I’m pushing 40, and I’ve been playing video games for basically my entire life. Even so, games never felt like a lifestyle. They were just there, solid and immovable. Like your parents. You wouldn’t go out of your way to tell people that you have parents.

Video games are a permanent fixture of culture, and not just youth culture, one that these days competes for our attention with Netflix and Hulu, with HBO Go and Serial, with The Americans and Station Eleven and Birdman. That’s why it’s wrong to think of video games as a victory to be celebrated, or a curiosity to marvel over, or a threat that you ought to fear, or the organizing principle of a tribe with narrow interests and cloistered rituals.

Still, just because video games are here to stay doesn’t mean that their trajectory is inevitable, or that we can’t help shape their future. The medium—our least respected, most misunderstood art form—deserves more from us. It’s possible to think that video game criticism is better than it has ever been and yet still find it wanting. I am arrogant enough to think that we can do better. The New York Review of Video Games* (*possibly this week only) will highlight some of the strongest critics of video games, including podcasters and YouTube critics. We will ask game designers, and not just players, to write for a broad audience, just as novelists have long been willing to do in literary journals, or filmmakers in Cahiers du cinema.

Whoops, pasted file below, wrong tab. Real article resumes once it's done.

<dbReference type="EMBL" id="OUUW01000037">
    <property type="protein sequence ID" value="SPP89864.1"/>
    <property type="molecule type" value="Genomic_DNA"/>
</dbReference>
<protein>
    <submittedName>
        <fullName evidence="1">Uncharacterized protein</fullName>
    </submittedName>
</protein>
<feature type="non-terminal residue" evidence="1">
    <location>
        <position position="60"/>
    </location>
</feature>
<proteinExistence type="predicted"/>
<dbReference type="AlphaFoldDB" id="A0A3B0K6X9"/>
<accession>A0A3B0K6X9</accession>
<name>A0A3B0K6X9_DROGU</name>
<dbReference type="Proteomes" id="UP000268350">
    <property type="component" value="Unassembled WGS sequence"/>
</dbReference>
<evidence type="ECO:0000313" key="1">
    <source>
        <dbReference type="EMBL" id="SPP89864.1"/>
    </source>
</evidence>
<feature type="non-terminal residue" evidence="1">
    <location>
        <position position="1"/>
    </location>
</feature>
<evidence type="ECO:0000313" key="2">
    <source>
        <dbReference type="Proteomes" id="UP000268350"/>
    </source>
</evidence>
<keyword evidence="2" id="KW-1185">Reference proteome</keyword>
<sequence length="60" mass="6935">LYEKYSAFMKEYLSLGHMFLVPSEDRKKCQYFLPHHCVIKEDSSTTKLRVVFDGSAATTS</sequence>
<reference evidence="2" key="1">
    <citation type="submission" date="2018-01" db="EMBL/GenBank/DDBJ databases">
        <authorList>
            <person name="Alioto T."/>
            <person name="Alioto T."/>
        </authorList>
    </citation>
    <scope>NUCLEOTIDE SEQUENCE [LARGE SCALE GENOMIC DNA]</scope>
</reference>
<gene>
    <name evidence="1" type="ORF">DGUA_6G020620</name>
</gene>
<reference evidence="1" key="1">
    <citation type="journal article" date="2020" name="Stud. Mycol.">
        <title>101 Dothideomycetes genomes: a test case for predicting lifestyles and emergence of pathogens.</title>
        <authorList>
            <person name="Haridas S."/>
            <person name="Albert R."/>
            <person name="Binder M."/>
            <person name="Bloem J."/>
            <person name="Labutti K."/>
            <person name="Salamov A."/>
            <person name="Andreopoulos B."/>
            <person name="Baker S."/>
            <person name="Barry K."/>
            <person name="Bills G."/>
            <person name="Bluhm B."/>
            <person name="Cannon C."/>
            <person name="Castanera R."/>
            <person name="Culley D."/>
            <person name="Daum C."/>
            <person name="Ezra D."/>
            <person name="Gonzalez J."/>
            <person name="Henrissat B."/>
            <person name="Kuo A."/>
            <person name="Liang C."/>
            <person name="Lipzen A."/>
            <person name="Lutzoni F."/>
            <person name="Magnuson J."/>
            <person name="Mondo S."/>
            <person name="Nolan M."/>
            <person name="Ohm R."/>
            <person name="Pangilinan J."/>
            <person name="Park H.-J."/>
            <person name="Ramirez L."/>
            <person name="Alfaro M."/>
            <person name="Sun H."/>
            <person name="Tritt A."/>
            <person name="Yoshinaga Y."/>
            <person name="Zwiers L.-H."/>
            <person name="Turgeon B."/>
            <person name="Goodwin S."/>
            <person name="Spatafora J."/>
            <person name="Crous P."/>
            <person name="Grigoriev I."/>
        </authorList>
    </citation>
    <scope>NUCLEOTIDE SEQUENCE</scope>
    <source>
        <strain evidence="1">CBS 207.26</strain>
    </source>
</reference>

And like a great book review, we will seek to create interesting collisions between writers and subjects. Can some of the finest video games of 2014 survive the scrutiny of a former New York Times television critic? A book critic? A Tonight Show writer? One of America’s best young writers of literary nonfiction?

Press start to play. [ ]"
games  gaming  videogames  reviews  criticism  2014  art  charlessuellentrop  ianbogost  simonparkin  kerryhowley  kenlevine  lauramiller  idelthumbs  anitasarkeesian  carolynpetit  timmcdonagh  jenniferdaniel  mimileung  stevegaynor  virginiaheffernan  mikedrucker  rachelsyme 
december 2014 by robertogreco